Low vaccination rate puts teens at risk for hepatitis A

February 2, 2012

Less than half of adolescents have been vaccinated against the hepatitis A virus, leaving a large segment of this population susceptible to the infection as they enter adulthood. Yet participation is higher when health care providers recommend the vaccine to their patients. Find out how you can make a huge difference for your teen patients by encouraging compliance.

Less than half of adolescents have been vaccinated against the hepatitis A virus, according to analysis by researchers at the Centers for Disease Control and Prevention (CDC).

Adolescents are more likely to receive vaccination for hepatitis A when a health care provider recommends it, but unfortunately only one-fourth of teens in the CDC’s analysis received such a recommendation.

“Provider concerns about vaccine reimbursement and insurance coverage and some physicians’ perception that hepatitis A is not a significant health problem have been identified as barriers to recommending HepA [vaccine],” the researchers note.

Investigators analyzed data on hepatitis A coverage among 13- to 17-year-olds who participated in the 2009 National Immunization Survey-Teen. They found that 42% of adolescents in this age group received at least 1 dose of the HepA vaccine and 29.5% received 2 doses.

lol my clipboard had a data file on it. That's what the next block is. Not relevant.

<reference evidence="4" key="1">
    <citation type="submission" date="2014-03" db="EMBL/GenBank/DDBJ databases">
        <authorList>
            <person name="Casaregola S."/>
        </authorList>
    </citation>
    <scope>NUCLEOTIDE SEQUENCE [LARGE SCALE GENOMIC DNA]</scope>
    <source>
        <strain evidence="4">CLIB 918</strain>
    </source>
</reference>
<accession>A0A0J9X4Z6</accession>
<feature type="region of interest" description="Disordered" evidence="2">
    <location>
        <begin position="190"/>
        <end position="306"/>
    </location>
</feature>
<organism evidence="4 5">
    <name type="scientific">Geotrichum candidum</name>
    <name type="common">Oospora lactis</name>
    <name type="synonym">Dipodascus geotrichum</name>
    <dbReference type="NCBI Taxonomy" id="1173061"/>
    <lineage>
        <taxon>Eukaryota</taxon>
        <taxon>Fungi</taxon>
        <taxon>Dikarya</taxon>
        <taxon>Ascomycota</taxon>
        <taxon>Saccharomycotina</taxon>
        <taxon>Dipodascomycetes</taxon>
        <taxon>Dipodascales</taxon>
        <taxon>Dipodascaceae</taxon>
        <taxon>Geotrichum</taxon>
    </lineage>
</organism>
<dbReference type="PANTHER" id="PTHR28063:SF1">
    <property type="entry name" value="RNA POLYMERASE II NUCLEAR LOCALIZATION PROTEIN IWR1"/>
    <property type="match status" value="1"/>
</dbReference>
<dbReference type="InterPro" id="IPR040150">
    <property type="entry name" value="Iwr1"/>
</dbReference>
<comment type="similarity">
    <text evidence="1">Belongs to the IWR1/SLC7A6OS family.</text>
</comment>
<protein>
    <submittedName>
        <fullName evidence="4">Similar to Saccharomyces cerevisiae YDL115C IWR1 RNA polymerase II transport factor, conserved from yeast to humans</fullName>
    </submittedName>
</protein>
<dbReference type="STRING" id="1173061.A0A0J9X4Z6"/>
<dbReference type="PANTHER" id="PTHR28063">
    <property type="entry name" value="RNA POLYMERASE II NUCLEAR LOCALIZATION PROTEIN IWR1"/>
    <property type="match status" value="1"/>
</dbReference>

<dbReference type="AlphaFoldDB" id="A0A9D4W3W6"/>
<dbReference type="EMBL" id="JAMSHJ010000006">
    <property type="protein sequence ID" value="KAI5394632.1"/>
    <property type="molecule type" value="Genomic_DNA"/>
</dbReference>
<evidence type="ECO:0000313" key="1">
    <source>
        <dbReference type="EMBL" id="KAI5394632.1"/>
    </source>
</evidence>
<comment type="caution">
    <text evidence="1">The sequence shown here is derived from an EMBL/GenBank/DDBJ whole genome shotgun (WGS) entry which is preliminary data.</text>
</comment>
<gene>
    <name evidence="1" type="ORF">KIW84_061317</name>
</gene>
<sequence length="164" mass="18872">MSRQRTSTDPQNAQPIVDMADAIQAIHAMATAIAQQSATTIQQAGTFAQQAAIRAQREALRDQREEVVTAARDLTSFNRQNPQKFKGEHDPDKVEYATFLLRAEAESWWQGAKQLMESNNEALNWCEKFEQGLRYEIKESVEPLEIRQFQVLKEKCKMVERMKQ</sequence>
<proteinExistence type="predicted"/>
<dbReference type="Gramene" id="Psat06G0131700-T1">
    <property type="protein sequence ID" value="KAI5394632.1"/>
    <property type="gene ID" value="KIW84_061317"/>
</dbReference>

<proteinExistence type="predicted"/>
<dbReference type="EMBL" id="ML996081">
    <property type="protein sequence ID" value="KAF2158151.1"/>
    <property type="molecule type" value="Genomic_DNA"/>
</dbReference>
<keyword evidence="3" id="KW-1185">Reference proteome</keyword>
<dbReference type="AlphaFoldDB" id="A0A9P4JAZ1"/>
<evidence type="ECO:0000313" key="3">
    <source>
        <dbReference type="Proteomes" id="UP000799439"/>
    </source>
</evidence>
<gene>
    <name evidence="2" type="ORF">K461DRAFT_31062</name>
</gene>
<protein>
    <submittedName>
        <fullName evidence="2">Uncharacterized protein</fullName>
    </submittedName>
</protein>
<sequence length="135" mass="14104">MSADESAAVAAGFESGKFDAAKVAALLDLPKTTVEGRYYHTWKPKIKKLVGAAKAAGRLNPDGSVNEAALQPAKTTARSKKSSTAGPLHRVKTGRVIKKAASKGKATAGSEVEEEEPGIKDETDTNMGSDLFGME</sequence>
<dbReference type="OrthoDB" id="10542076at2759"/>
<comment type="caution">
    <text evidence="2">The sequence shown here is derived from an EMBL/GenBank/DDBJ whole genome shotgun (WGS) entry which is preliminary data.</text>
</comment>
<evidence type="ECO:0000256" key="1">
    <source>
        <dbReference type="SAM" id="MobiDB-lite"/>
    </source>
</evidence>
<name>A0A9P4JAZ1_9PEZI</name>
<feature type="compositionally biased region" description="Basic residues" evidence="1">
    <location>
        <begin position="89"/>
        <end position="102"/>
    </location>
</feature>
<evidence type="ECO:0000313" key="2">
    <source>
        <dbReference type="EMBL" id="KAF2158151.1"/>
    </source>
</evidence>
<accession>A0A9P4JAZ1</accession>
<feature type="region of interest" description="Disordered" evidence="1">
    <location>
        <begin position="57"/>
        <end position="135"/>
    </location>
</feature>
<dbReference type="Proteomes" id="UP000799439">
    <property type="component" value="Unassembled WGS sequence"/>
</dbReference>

In the 11 states in which the Advisory Committee on Immunization Practices (ACIP) has recommended hepatitis A vaccination since 1999, 74.3% received at least 1 dose of the vaccine. In the 6 states in which vaccination was recommended to be considered (since 1999), the coverage rate was 54%. In the remaining states in which vaccination has been recommended only since 2006, the uptake (at least 1 dose) was 27.8%. Since 2006, ACIP has recommended routine hepatitis A vaccination for all US children beginning at 1 year.

Poverty rates were not tied to vaccine initiation, except in states in which the HepA vaccine has been recommended only since 2006, which researchers attribute to the federal Vaccines for Children program.

Coverage rates increased by 30% to 160%, depending on state vaccination recommendations, when vaccination was suggested by a health care provider, yet only 25% of the sample reported receiving a provider recommendation for HepA vaccine.

The researchers suggest that health care providers can significantly increase vaccination rates by educating themselves and parents about both the severity of hepatitis A infection among adolescents and the safety and efficacy of the HepA vaccine in preventing the disease.

Go back to the current issue of the eConsult.